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Written by: Laurie McCarter, CVT and Sommer Aweidah of Port Cit Referral Hospital in Portsmouth, NH
Here we are – it’s January and a whole new year! We’ve made it through the holidays and a slew of pet danger emails, facebook statuses and twitter posts. We avoided all the holiday decorations, human food toxicities, we monitored our pets around the Christmas tree, away from the menorah, out of the cookies, and made it to January. Phew!
Our pets are important and we want to include them in our holiday celebrations and our traditions, new and old, but there were dangers all along the way.
The water in Christmas tree stands can cause gastroenteritis, decorations and tinsel can cause gastrointestinal obstructions, the lights can cause electric shock and the tree itself can fall on our nosy curious pets.
Don’t even get us started on the toxic plants we bring into our homes to tempt them with! Poinsettias, Holly, and Mistletoe can all cause severe gastroenteritis and potential organ damage if ingested.
Fortunately, once the holidays are over we’ll start our diets, and there won’t be any need to leave tasty cookies and fatty human-food on the counter, where all it takes is a good strategy, speed, and some springy back legs to get at it! Chocolate, raisins and macadamia nuts are toxic. Fatty foods (such as ham and lamb) can cause stomach dilation, pain, vomiting and diarrhea. A good tip for year-round safety is to be aware (if possible) of what types of food your pet has gotten into, how much and how long ago. Metabolic issues such as kidney, pancreatic and liver toxicities can take a few days to become apparent. Act fast when you see your pet getting into something he or she shouldn’t – a quick response to this type of emergency really can save their life.
So now it’s January. We’re in the home stretch. Now we only have to keep an eye out for antifreeze, ice melt, arthritis and cold temperatures!
Antifreeze is sweet tasting and doesn’t take very much to cause fatal kidney failure. One tablespoon can be fatal to a small pet. Symptoms show up quickly as the toxin is rapidly metabolized; look out for stumbling, vomiting and depression. Call your veterinarian or an emergency hospital immediately if you suspect your pet has ingested any antifreeze, or any product with Ethylene Glycol in the ingredients.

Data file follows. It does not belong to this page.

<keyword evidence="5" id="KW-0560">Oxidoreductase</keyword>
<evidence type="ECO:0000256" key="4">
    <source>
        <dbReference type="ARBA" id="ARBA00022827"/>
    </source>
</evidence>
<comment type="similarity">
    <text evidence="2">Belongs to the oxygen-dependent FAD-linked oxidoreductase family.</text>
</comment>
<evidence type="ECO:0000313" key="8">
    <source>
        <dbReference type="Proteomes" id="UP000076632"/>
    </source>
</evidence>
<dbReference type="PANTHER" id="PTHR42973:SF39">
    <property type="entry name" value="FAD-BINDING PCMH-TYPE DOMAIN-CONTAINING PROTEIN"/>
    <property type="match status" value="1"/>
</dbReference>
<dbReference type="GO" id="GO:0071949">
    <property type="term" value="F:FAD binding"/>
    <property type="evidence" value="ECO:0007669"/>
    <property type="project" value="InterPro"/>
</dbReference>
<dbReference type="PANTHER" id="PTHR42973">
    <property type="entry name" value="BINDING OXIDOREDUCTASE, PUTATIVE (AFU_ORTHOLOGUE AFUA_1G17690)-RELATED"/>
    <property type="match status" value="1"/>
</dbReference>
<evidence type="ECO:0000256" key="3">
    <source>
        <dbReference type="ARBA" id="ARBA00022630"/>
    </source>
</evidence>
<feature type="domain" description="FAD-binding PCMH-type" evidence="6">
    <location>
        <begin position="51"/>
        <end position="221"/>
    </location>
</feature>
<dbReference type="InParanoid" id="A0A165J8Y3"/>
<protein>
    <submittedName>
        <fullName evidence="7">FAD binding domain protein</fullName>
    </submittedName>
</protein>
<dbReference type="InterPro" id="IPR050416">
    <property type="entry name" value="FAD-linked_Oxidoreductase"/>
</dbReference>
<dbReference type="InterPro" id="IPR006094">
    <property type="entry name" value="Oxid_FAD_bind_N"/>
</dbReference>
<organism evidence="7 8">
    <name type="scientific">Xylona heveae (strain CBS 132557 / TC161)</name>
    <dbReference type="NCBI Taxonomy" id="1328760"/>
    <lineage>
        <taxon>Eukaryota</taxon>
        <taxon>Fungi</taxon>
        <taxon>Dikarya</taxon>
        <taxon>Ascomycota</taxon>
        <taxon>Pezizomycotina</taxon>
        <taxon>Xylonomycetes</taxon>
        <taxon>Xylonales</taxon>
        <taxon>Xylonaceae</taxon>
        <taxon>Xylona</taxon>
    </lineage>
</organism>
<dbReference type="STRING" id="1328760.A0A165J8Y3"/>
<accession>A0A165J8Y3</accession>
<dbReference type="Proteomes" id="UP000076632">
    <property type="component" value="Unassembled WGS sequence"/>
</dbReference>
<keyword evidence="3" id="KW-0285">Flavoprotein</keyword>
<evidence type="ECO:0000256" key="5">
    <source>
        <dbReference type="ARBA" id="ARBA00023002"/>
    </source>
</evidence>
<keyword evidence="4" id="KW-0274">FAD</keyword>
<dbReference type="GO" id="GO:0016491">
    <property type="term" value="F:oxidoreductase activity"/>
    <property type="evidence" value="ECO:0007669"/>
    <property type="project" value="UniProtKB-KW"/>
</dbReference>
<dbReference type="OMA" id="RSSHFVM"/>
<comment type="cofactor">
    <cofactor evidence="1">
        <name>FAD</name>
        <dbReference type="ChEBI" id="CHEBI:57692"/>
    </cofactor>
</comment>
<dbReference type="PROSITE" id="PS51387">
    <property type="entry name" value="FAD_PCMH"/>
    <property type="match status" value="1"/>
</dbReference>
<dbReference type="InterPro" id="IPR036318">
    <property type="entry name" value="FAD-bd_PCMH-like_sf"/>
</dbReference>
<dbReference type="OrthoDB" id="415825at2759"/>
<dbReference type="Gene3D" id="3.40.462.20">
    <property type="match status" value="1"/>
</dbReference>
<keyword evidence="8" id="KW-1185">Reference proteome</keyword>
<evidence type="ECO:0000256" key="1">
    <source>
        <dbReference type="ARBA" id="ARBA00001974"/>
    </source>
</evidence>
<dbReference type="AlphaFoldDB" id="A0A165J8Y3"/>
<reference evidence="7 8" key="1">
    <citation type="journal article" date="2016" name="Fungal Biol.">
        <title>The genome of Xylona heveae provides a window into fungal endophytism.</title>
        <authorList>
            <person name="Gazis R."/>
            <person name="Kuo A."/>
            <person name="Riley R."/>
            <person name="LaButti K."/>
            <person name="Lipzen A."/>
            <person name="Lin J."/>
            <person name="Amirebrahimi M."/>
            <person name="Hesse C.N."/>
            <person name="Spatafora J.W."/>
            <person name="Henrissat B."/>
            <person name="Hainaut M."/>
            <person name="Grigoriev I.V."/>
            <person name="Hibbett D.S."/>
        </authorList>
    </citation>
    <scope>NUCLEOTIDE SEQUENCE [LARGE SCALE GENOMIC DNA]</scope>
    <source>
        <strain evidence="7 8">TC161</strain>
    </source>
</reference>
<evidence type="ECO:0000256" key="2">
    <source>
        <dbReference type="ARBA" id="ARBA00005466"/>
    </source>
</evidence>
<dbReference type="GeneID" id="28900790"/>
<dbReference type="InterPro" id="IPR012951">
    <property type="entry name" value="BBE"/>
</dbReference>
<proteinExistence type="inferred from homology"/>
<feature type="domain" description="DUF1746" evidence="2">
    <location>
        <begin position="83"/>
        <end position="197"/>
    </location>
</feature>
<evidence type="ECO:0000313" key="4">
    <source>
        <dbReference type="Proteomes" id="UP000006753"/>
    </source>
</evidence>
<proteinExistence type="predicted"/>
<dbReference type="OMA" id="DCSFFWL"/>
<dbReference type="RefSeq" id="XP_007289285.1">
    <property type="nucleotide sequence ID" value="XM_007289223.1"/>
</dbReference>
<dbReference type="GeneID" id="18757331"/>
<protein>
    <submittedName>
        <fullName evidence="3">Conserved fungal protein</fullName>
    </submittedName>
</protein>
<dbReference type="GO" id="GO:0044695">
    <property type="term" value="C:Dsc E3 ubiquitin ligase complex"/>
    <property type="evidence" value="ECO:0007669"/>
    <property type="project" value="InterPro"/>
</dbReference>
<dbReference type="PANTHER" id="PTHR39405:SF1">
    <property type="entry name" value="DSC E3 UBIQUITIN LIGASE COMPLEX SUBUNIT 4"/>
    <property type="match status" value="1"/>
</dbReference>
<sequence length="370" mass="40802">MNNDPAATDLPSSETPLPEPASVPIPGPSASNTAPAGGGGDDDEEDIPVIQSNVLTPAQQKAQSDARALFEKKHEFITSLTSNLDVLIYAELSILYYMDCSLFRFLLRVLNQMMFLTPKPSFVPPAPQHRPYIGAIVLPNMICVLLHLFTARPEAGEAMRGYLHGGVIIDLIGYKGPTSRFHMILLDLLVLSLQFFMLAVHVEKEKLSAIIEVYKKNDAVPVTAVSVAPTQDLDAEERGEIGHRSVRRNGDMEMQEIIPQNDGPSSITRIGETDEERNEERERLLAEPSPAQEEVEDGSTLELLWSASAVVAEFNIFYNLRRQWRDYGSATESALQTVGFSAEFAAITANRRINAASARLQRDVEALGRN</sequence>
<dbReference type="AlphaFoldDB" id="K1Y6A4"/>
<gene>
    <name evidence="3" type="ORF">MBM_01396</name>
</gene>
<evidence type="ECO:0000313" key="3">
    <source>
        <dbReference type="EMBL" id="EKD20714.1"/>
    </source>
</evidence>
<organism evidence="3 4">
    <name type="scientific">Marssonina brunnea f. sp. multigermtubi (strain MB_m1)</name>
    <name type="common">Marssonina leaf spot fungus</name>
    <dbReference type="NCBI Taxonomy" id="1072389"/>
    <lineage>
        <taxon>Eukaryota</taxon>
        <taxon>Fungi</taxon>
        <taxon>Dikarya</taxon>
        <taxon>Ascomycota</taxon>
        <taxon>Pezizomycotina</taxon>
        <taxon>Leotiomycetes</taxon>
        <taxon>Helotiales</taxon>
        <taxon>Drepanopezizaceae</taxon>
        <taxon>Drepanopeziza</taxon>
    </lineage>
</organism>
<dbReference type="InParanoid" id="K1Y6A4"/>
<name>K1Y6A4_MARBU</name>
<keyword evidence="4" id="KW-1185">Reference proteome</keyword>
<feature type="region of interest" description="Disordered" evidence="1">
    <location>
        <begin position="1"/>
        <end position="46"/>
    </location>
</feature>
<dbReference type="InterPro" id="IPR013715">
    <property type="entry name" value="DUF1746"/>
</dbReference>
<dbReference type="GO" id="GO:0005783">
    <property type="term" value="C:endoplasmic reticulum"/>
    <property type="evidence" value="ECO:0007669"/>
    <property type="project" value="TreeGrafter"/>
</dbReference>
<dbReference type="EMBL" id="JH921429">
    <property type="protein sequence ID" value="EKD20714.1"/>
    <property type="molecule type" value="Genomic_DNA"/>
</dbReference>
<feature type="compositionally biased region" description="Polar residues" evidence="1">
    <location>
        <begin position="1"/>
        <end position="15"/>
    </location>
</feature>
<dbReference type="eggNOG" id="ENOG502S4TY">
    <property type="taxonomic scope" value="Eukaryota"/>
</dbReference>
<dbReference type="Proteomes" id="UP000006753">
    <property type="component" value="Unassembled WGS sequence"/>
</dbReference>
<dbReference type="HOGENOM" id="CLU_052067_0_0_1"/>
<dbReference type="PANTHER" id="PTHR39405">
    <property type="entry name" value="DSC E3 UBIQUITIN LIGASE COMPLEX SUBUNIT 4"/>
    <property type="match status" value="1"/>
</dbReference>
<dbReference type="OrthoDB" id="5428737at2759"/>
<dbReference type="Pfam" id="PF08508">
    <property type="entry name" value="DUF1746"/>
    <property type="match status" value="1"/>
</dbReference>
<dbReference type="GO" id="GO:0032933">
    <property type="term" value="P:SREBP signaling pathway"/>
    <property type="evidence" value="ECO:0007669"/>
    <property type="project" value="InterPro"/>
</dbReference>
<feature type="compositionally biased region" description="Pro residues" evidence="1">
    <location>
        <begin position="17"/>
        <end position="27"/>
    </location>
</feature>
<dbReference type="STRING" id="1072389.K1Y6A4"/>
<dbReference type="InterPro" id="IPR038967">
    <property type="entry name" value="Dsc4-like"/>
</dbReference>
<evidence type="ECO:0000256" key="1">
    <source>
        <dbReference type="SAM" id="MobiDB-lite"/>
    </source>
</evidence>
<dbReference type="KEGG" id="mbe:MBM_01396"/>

Ice melt used on frozen sidewalks can cause ulceration if left on the skin or feet of your pet. Licking the ice melt can cause gastrointestinal trauma, so let’s get rid of it! Make sure you wipe your pet’s paws clean after a winter walk. Added bonus: no muddy paw prints on those nice clean floors.
The cold weather can aggravate your older pets’ arthritis. Old joints can be stiff and painful when it is cold, so keep this in mind when exercising your pet and make sure they have the opportunity to rest. If you feel like he or she is unwilling or unable to participate in family fun to their usual ability, speak to your family veterinarian. Anti inflammatories can be prescribed to help ease the pain. Pro tip: ask for the chewables, it will make dosing your dog so much easier!!! Arthritis affects young dogs too, and any dog who had suffered a broken bone in the past may develop arthritis at the site of the break. Do not give your pet any human over-the-counter medications without first consulting your family veterinarian. One Tylenol TM tablet can be fatal to a cat.
There will always be seasonal pitfalls; your job is to keep your pets out of the trouble they so desperately want to get into. Know the general signs to look for and know your pet. Take the appropriate precautions by putting things out of reach, using pet-safe products, avoiding over exertion and keeping their curious ways under your ever-vigilant eye.
Signs of illness that may call for medical attention include: vomiting, diarrhea, lethargy, and inappetence, also any drastic change in your pet’s usual behavior. Cats, in particular, will develop hiding habits when sick, so if your usually friendly kitty is under the bed more than usual, and it’s not in keeping with her usual behavior, that is something to talk to your vet about.
If you pet has been exposed to any hazards, please don’t wait to go to your veterinarian, or an emergency hospital. Your doctor will want the following information: What did he/she eat (bring the packaging if you can), how much and when. If you’re unsure of whether something is toxic you best resources are your veterinarian, emergency hospital and the ASPCA poison control website. https://www.aspca.org/pet-care/animal-poison-control
Good luck and try to focus on the fact that spring and good weather are just around the corner!